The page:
'Exacting Standard' for Attorneys' Fees Award Not Met Despite Admissions in Depositions

Access practice tools, as well as industry leading news, customizable alerts, dockets, and primary content, including a comprehensive collection of case law, dockets, and regulations. Leverage...



• Case Summary: A $184,000 award for attorneys' fees is vacated because the patent owner had reasonable grounds for continuing an infringement lawsuit despite deposition testimony that suggested patent invalidity.

• Key Takeaway: The Federal Circuit will apply an “exacting standard” for an award of attorneys' fees, looking at each reason given by the lower court for an exceptional case finding, and judging whether the plaintiff's reasoning for continuing is objectively baseless.

Faulting a lower court on six different reasons behind an award of attorneys' fees, the U.S. Court of Appeals for the Federal Circuit ruled March 16 that the plaintiff's grounds for continuing patent infringement proceedings were not objectively baseless, despite admissions by the patent owner's founder and expert that suggested the asserted claims were anticipated ( Old Reliable Wholesale Inc. v. Cornell Corp.,Fed. Cir., No. 2010-1247, 3/16/11).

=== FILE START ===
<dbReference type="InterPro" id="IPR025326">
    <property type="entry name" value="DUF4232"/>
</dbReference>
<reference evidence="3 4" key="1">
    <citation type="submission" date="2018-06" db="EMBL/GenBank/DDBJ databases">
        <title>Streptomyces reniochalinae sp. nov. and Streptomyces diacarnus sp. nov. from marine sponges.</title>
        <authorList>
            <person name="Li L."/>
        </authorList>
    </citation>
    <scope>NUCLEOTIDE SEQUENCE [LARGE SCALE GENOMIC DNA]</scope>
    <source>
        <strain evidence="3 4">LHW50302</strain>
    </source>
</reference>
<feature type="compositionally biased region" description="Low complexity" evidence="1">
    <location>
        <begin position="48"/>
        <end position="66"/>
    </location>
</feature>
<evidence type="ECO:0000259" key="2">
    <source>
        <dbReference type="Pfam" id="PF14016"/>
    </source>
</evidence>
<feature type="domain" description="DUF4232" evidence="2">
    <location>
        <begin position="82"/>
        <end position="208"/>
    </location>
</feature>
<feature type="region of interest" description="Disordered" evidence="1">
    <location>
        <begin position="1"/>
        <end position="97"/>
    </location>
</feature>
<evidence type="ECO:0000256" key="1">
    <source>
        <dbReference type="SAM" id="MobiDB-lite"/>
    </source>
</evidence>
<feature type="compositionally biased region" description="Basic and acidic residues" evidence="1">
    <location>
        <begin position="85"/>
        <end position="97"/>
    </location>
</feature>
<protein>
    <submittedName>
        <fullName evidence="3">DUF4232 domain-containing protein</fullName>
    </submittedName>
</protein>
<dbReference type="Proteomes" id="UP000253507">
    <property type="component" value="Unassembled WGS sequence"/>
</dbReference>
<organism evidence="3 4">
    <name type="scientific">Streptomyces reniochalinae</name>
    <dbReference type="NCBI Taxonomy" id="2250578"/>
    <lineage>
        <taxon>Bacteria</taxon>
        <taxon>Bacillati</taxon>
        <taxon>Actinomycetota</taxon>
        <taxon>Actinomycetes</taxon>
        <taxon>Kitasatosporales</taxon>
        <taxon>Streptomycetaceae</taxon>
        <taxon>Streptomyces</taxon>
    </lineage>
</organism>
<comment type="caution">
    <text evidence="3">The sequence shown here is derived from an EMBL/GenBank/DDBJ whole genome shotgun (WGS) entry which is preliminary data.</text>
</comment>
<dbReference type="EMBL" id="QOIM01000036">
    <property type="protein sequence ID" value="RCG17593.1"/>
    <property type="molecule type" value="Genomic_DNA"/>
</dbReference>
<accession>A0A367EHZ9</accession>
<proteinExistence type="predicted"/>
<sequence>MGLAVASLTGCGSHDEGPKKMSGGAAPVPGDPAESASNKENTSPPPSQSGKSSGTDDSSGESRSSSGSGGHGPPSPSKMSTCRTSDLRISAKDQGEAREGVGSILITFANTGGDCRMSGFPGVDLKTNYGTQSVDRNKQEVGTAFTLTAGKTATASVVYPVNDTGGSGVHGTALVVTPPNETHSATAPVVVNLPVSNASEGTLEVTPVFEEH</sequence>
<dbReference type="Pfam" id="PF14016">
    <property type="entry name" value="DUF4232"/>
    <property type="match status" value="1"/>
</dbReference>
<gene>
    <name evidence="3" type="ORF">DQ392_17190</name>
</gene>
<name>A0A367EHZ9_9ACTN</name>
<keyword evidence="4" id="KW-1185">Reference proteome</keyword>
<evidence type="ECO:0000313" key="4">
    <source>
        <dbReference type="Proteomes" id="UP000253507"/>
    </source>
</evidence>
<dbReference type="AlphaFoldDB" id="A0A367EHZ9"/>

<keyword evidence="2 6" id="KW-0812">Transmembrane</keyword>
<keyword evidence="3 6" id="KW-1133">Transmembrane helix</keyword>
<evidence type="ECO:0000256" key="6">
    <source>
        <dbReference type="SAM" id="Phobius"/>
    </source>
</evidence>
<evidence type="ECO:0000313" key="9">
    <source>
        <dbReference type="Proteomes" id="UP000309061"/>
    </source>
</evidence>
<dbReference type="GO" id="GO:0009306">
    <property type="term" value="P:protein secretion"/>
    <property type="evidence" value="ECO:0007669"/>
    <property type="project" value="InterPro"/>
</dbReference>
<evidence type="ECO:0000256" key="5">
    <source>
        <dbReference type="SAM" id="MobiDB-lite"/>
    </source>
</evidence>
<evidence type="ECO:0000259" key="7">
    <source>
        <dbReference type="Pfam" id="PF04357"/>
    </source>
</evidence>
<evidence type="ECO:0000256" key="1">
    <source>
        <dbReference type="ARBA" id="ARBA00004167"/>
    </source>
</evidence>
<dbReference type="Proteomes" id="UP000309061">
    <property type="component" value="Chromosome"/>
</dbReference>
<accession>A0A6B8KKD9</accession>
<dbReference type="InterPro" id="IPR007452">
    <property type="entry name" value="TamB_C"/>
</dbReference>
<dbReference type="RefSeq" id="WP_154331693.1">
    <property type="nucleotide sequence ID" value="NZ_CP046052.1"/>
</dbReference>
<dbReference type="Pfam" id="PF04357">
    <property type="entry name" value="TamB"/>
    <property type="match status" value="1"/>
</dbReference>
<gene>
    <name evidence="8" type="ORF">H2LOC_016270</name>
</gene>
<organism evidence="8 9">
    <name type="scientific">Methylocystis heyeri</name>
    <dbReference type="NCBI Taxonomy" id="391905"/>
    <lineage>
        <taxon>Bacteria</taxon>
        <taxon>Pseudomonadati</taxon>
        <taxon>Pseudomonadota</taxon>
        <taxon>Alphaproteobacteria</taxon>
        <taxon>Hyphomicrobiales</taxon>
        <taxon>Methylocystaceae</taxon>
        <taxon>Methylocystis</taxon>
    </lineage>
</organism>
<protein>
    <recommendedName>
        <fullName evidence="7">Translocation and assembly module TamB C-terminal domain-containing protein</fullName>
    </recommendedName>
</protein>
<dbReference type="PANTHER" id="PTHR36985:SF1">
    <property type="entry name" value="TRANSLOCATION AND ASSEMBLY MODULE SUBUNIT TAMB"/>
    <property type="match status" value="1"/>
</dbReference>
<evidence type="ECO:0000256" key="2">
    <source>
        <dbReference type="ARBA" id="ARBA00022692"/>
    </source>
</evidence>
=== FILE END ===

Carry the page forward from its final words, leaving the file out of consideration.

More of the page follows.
The court's decision comes only two months after a different panel came to the same conclusion and defined the boundaries of an exceptional case finding as an “exacting standard,” in which “the plaintiff's case must have no objective foundation.” iLOR LLC v. Google Inc., No. 2010-1117, 97 USPQ2d 1597 (Fed. Cir. Jan. 11, 2011) (81 PTCJ 342, 1/21/11).

In addition, the court took judicial notice of a decision by the Patent and Trademark Office to issue a reexamination certificate affirming the validity of the patent at issue, even though the district court's award of attorneys' fees preceded that notice and the PTO later withdrew its decision.

District Court's Judgments Favor Defendant.

Old Reliable Wholesale Inc. is the assignee of a patent (5,069,950) directed to a composite insulated roof board, comprising a main portion of solid insulating material as a bottom layer, covered by spaced blocks “integral” with the main portion, and a top layer adhered to the tops of the blocks.